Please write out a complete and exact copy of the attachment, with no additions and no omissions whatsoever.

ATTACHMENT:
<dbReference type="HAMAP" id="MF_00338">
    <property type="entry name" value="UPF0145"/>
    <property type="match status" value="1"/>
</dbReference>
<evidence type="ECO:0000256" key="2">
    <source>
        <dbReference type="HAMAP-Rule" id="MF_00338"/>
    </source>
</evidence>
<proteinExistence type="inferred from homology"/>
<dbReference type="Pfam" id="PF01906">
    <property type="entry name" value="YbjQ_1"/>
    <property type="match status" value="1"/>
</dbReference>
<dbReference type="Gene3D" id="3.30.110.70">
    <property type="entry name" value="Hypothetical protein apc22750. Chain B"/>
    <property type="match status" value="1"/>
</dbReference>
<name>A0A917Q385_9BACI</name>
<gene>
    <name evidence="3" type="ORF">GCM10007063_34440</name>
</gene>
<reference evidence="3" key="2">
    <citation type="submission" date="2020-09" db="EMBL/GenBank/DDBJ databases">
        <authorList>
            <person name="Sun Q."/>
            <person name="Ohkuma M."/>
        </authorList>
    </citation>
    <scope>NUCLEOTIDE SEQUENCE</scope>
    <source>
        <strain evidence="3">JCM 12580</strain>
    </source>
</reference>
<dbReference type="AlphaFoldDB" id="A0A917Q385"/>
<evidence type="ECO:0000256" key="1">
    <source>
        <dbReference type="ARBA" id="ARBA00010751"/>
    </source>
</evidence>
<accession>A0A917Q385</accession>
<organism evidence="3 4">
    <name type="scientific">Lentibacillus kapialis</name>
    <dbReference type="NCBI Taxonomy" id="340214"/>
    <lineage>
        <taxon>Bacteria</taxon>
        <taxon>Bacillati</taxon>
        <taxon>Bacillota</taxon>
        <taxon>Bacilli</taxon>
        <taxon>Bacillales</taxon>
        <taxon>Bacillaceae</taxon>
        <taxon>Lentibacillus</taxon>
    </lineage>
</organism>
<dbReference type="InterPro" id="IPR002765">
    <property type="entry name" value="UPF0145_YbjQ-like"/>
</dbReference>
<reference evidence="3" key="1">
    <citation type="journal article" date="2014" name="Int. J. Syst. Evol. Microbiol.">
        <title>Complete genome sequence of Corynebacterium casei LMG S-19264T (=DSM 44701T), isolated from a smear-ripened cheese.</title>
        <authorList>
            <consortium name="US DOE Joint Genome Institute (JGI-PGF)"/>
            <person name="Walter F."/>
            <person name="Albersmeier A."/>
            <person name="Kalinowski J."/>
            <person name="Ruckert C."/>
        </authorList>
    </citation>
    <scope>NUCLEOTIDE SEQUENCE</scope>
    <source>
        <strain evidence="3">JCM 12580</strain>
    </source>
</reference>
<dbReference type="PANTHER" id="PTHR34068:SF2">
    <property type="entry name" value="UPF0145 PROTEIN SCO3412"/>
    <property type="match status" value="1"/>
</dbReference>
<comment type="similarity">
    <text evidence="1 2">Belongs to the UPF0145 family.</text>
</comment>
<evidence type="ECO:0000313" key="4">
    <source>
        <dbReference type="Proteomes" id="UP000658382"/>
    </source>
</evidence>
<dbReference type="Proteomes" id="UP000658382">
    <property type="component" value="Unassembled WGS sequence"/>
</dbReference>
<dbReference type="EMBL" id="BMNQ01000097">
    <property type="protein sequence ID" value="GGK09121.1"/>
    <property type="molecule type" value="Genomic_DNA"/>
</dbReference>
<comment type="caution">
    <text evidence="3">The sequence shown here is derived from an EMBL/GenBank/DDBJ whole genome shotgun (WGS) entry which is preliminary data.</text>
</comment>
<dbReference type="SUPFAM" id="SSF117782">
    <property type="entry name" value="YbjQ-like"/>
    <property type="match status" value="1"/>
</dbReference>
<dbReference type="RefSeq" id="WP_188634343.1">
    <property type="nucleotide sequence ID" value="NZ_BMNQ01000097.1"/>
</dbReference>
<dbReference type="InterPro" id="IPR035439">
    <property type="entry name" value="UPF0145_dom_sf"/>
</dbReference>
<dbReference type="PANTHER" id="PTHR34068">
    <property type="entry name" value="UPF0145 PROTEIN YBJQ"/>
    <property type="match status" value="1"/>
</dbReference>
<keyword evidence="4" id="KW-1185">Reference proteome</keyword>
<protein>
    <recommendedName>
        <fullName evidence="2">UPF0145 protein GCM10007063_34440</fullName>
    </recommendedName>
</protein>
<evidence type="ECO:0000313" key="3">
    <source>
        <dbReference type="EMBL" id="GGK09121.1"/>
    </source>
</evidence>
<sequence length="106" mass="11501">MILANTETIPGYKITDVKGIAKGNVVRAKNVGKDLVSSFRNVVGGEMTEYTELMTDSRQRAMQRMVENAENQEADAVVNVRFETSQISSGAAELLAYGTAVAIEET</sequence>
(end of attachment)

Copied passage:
<dbReference type="HAMAP" id="MF_00338">
    <property type="entry name" value="UPF0145"/>
    <property type="match status" value="1"/>
</dbReference>
<evidence type="ECO:0000256" key="2">
    <source>
        <dbReference type="HAMAP-Rule" id="MF_00338"/>
    </source>
</evidence>
<proteinExistence type="inferred from homology"/>
<dbReference type="Pfam" id="PF01906">
    <property type="entry name" value="YbjQ_1"/>
    <property type="match status" value="1"/>
</dbReference>
<dbReference type="Gene3D" id="3.30.110.70">
    <property type="entry name" value="Hypothetical protein apc22750. Chain B"/>
    <property type="match status" value="1"/>
</dbReference>
<name>A0A917Q385_9BACI</name>
<gene>
    <name evidence="3" type="ORF">GCM10007063_34440</name>
</gene>
<reference evidence="3" key="2">
    <citation type="submission" date="2020-09" db="EMBL/GenBank/DDBJ databases">
        <authorList>
            <person name="Sun Q."/>
            <person name="Ohkuma M."/>
        </authorList>
    </citation>
    <scope>NUCLEOTIDE SEQUENCE</scope>
    <source>
        <strain evidence="3">JCM 12580</strain>
    </source>
</reference>
<dbReference type="AlphaFoldDB" id="A0A917Q385"/>
<evidence type="ECO:0000256" key="1">
    <source>
        <dbReference type="ARBA" id="ARBA00010751"/>
    </source>
</evidence>
<accession>A0A917Q385</accession>
<organism evidence="3 4">
    <name type="scientific">Lentibacillus kapialis</name>
    <dbReference type="NCBI Taxonomy" id="340214"/>
    <lineage>
        <taxon>Bacteria</taxon>
        <taxon>Bacillati</taxon>
        <taxon>Bacillota</taxon>
        <taxon>Bacilli</taxon>
        <taxon>Bacillales</taxon>
        <taxon>Bacillaceae</taxon>
        <taxon>Lentibacillus</taxon>
    </lineage>
</organism>
<dbReference type="InterPro" id="IPR002765">
    <property type="entry name" value="UPF0145_YbjQ-like"/>
</dbReference>
<reference evidence="3" key="1">
    <citation type="journal article" date="2014" name="Int. J. Syst. Evol. Microbiol.">
        <title>Complete genome sequence of Corynebacterium casei LMG S-19264T (=DSM 44701T), isolated from a smear-ripened cheese.</title>
        <authorList>
            <consortium name="US DOE Joint Genome Institute (JGI-PGF)"/>
            <person name="Walter F."/>
            <person name="Albersmeier A."/>
            <person name="Kalinowski J."/>
            <person name="Ruckert C."/>
        </authorList>
    </citation>
    <scope>NUCLEOTIDE SEQUENCE</scope>
    <source>
        <strain evidence="3">JCM 12580</strain>
    </source>
</reference>
<dbReference type="PANTHER" id="PTHR34068:SF2">
    <property type="entry name" value="UPF0145 PROTEIN SCO3412"/>
    <property type="match status" value="1"/>
</dbReference>
<comment type="similarity">
    <text evidence="1 2">Belongs to the UPF0145 family.</text>
</comment>
<evidence type="ECO:0000313" key="4">
    <source>
        <dbReference type="Proteomes" id="UP000658382"/>
    </source>
</evidence>
<dbReference type="Proteomes" id="UP000658382">
    <property type="component" value="Unassembled WGS sequence"/>
</dbReference>
<dbReference type="EMBL" id="BMNQ01000097">
    <property type="protein sequence ID" value="GGK09121.1"/>
    <property type="molecule type" value="Genomic_DNA"/>
</dbReference>
<comment type="caution">
    <text evidence="3">The sequence shown here is derived from an EMBL/GenBank/DDBJ whole genome shotgun (WGS) entry which is preliminary data.</text>
</comment>
<dbReference type="SUPFAM" id="SSF117782">
    <property type="entry name" value="YbjQ-like"/>
    <property type="match status" value="1"/>
</dbReference>
<dbReference type="RefSeq" id="WP_188634343.1">
    <property type="nucleotide sequence ID" value="NZ_BMNQ01000097.1"/>
</dbReference>
<dbReference type="InterPro" id="IPR035439">
    <property type="entry name" value="UPF0145_dom_sf"/>
</dbReference>
<dbReference type="PANTHER" id="PTHR34068">
    <property type="entry name" value="UPF0145 PROTEIN YBJQ"/>
    <property type="match status" value="1"/>
</dbReference>
<keyword evidence="4" id="KW-1185">Reference proteome</keyword>
<protein>
    <recommendedName>
        <fullName evidence="2">UPF0145 protein GCM10007063_34440</fullName>
    </recommendedName>
</protein>
<evidence type="ECO:0000313" key="3">
    <source>
        <dbReference type="EMBL" id="GGK09121.1"/>
    </source>
</evidence>
<sequence length="106" mass="11501">MILANTETIPGYKITDVKGIAKGNVVRAKNVGKDLVSSFRNVVGGEMTEYTELMTDSRQRAMQRMVENAENQEADAVVNVRFETSQISSGAAELLAYGTAVAIEET</sequence>